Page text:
For more than 2 decades, Ann Neary traveled the world. She was a top fashion marketer, working with the biggest names in the industry.
Then came 9/11.
For 9 months, Neary volunteered at St. Paul’s Chapel. During those long 8 p.m. to 8 a.m. shifts, she had plenty of time to think.
“If I sold a beautiful shirt and it made someone look great, that made no difference in the world,” she recalls thinking.
“But kids make a difference.”
Every day, letters arrived at the makeshift rescue site. Many were from children. Strangers around the globe, they thanked the people working in the pit where the World Trade Center once stood.
Neary wanted to give back to her native city — and work with kids. She earned a master’s degree in education from Manhattanville College. For the next 11 years, she taught English and journalism at DeWitt Clinton High School.
She was fully invested in the Bronx school — with 5,000 students, the largest in New York. She organized playwriting workshops, and brought in big names to work with students.
But the school downsized. Though she’d been there nearly a dozen years, Neary was out of a job.
She went through the rigorous hiring process in Westport. For the past 3 years, she’s taught Advanced Placement Literature and sophomore English at Staples High School. This year, she spends mornings at the school’s innovative Pathways Academy, handling all English instruction.
Neary’s story is like many Westport educators’: intriguing, involved and important.
But there’s one more unique feature: In December, Neary earned certification from the National Board for Professional Teaching Standards. Awarded only after a rigorous, performance-based peer-review process, it’s considered the gold standard — and the highest mark of achievement, in the teaching profession.
In fact, Neary was the only teacher in the entire state of Connecticut to earn National Board Certification this year.
But she joins 2 others in the Westport Public Schools who have also achieved that distinction: Kristina Rodriguez (Bedford Middle School) and Paul Zajac (Staples). District grade 6-12 English coordinator Julie Heller is a former National Board Certified teacher.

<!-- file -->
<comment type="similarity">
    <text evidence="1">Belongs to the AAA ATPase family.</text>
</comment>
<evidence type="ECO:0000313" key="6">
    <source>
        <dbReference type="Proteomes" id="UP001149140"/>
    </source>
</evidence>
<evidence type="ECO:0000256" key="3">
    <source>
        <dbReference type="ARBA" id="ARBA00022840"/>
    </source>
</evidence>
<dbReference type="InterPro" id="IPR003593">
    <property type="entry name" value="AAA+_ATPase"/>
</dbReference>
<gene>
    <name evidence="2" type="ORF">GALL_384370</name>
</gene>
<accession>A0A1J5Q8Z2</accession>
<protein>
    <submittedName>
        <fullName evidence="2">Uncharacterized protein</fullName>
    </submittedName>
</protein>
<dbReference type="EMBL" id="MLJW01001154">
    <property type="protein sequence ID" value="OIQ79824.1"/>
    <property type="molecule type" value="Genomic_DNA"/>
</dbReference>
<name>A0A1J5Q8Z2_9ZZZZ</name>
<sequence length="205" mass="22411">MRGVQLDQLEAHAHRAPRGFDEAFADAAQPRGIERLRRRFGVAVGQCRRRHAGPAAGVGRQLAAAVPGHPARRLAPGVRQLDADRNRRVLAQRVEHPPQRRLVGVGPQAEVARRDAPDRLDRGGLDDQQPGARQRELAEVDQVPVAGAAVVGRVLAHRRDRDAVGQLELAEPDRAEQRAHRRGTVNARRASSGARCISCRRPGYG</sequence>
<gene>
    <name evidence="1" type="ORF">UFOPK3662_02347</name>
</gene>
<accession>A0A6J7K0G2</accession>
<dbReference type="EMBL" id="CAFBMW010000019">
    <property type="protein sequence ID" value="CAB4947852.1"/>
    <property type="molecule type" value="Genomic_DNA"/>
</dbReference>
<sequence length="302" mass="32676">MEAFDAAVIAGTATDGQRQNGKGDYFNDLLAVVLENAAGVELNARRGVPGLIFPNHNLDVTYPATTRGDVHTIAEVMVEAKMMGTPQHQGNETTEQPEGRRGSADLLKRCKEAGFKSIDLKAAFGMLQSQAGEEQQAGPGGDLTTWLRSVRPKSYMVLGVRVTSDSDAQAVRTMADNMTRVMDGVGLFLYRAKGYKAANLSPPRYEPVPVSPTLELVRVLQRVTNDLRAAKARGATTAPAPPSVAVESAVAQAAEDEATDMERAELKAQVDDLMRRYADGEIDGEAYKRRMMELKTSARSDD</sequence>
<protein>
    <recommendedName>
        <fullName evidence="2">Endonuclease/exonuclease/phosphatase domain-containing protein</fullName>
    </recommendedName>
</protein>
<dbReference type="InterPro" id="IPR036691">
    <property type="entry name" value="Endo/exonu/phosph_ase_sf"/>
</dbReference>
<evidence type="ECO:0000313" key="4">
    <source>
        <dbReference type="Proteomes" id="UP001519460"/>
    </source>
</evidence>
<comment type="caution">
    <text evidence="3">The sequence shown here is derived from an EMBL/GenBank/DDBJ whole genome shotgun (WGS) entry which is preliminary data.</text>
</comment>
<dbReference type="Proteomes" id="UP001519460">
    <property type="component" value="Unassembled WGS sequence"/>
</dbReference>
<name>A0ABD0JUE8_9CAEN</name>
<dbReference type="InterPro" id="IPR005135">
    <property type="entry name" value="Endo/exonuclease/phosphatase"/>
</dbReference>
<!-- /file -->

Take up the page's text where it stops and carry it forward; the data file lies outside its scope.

Neary began thinking about the National Board process 5 years ago, after meeting an impressive group of teachers at a US Department of Education summit in Boston.
When she learned that Mt. Holyoke College offered a certification component, she applied.
It normally takes 3 years to complete the program. Neary did it in just 1. She graduated last spring with her 2nd master’s. She was officially certified in December.
The certification process is very challenging. “You have to reflect on every move you make as a teacher,” Neary says. “Teachers are naturally busy — there’s not a lot of time for reflection. This forces you to do that.”
She spent much of her time figuring out ways to truly know her students as individuals, then turn that knowledge into curriculum work. That’s been especially important at Pathways, Staples’ flexible, multidisciplinary academy for students who need a different approach to education.
Neary’s certification is a major accomplishment. Fifty percent of educators do not pass on their first try.
And despite Connecticut’s reputation as an education leader, it does not offer much support for National Certification. Many states provide financial incentives, and/or mentors. Connecticut does not.
Still, Neary persevered — and succeeded. The self-reflective process was important, she says.
And it all began in those dark days after 9/11, when Ann Neary first reflected on what was truly important in the world, and answered her own question: kids.